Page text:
Damascus and Aleppo industrialists demand a reduction in electricity prices

Electricity network maintenance in Syria - June 2022 (Ministry of Electricity)

Electricity network maintenance in Syria - June 2022 (Ministry of Electricity)


Industrialists in Damascus continue their calls to reduce electricity prices following previous requests this month from Aleppo’s industrialists, considering the energy bill’s increase since the beginning of March as one of the major challenges the industrial sector faces.

Local newspaper Al-Watan reported today on the meeting held by industrialists in the chemical sector last Tuesday, March 26. They unanimously agreed that lowering electricity prices would positively impact the competitiveness of their industries, both locally and regionally, affecting the prices of services and goods provided to citizens as well as products for export.

The president of the Federation of Industrialists and Damascus Chamber of Commerce and its countryside, Ghazwan al-Masri, confirmed to Al-Watan that the high electricity prices have become a major concern for industrialists, describing the current electricity prices in Syria as being higher than the global price.

Al-Masri added that the Federation of Chambers of Industry is working on drafting a letter to the president of the Syrian government about the need to reduce the electricity price per kilowatt to match global prices and those of neighboring countries, similarly to petroleum products like fuel oil, gas, and gasoline, which are priced according to the global rate.

On March 10, Aleppo’s industrialists, in their annual meeting, urged policymakers to address the cumulative industrial problems that clearly affected the production movement in industrial facilities, restricted by obstacles and costs that make their products non-competitive in foreign markets.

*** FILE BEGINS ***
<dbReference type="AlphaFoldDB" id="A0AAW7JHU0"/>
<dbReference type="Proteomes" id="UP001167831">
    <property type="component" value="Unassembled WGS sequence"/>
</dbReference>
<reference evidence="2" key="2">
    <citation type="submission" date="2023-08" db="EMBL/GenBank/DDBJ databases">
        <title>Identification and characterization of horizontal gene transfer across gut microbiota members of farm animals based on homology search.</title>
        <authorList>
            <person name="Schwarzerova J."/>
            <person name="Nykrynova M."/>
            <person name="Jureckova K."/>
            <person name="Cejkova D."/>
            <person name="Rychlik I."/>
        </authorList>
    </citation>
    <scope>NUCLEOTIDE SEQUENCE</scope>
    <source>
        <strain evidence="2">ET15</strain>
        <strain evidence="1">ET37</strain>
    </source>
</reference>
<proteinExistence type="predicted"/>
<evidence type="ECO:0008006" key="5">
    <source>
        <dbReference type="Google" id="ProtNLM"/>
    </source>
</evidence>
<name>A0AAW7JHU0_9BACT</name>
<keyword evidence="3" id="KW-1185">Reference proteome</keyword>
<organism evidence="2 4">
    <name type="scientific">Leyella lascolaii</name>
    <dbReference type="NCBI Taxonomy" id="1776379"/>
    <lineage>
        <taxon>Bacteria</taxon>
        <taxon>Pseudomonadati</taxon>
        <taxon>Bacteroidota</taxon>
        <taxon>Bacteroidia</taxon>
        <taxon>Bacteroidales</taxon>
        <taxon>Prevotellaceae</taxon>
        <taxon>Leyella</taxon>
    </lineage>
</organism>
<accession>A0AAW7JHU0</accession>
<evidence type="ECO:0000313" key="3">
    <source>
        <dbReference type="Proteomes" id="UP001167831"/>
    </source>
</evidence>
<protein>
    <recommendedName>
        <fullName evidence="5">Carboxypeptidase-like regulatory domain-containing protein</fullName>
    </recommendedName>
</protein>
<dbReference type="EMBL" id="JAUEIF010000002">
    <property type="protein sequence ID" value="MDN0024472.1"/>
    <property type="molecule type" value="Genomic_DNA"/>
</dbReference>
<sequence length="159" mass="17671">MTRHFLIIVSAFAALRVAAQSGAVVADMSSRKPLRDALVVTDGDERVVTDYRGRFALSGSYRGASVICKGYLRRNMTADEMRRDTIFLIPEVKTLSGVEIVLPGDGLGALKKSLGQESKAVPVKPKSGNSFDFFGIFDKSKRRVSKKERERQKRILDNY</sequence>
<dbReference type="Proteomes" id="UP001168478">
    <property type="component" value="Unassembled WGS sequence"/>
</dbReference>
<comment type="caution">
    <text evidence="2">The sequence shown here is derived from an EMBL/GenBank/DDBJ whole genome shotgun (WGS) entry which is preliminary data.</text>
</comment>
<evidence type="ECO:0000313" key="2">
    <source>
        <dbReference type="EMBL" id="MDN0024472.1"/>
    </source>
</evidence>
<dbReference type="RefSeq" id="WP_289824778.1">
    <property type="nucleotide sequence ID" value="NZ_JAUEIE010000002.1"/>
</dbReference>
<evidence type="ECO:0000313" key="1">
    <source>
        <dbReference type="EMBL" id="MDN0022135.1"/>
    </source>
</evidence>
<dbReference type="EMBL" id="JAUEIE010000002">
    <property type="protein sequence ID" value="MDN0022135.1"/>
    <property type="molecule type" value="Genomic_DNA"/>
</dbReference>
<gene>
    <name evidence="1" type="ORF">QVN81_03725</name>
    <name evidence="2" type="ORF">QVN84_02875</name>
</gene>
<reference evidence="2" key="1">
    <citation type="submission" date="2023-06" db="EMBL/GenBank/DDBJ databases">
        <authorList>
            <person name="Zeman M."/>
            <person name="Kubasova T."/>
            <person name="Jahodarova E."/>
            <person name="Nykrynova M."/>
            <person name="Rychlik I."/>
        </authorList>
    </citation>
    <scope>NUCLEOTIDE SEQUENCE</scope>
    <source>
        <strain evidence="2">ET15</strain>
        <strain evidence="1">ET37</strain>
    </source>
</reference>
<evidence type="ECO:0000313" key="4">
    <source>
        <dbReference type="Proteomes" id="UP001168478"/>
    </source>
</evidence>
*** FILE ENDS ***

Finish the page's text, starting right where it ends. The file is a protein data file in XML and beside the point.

The president of the Aleppo Industry Chamber, Fares al-Shihabi, refused to invite any of the ministers to the meeting, especially since a ministerial delegation visited the area last February to find solutions, with little implementation of the presented requests.

Al-Shihabi pointed out in his speech to the local Global website, that the economic situation does not allow inviting them if the results won’t reflect positively on the industry and improve production.

Al-Shihabi believes that providing industrial areas with 24-hour electricity supply is a positive step. However, reducing it under the pretext of the overlapping of industrial and residential areas is unjustified, especially since the Industry Chamber provided what some areas need in terms of electrical transformers.

Regarding the impact of the high electricity prices compared to neighboring countries, al-Shihabi said it would affect the competitiveness of the Syrian product in foreign markets, noting that many Syrian industrialists now operate in other countries after the increase of obstacles in Syria.

He continued that they began exporting their products, which were produced in the industrial facilities of Aleppo, to markets that used to attract locally manufactured goods.

Increase in electricity prices

The Ministry of Electricity in the Syrian regime government issued a decision on February 19 to set new electricity tariffs for various subscribers and at different voltages.

According to the decision, the new electricity tariff for commercial purposes at the voltage of 20/0.4 KV is set at 1,200 Syrian pounds per kilowatt-hour consumed during the evening peak, 900 pounds during daylight, and 720 pounds during the evening period, with the decision taking effect from the beginning of March.

For domestic purposes, the new electricity tariff starts at ten pounds for the consumption range of 1 to 600 kilowatt-hours in a single cycle, and 25 pounds for the range of 601 to 1,000 kilowatt-hours.

The tariff for the range of 1,001 to 1,500 decreased to 135 pounds instead of 200, while the tariff for over 2,500 kilowatt-hours reached 1,350 Syrian pounds.

Areas under the regime’s control are witnessing a continuous increase in prices after the latest pay raise on February 5, when the minimum wage for public sector employees became 278,910 Syrian pounds (about $19).

At the time of this report, the exchange rate of the Syrian pound against the dollar was 13,850, according to the S-P Today website, which specializes in monitoring currency movements in Syria.


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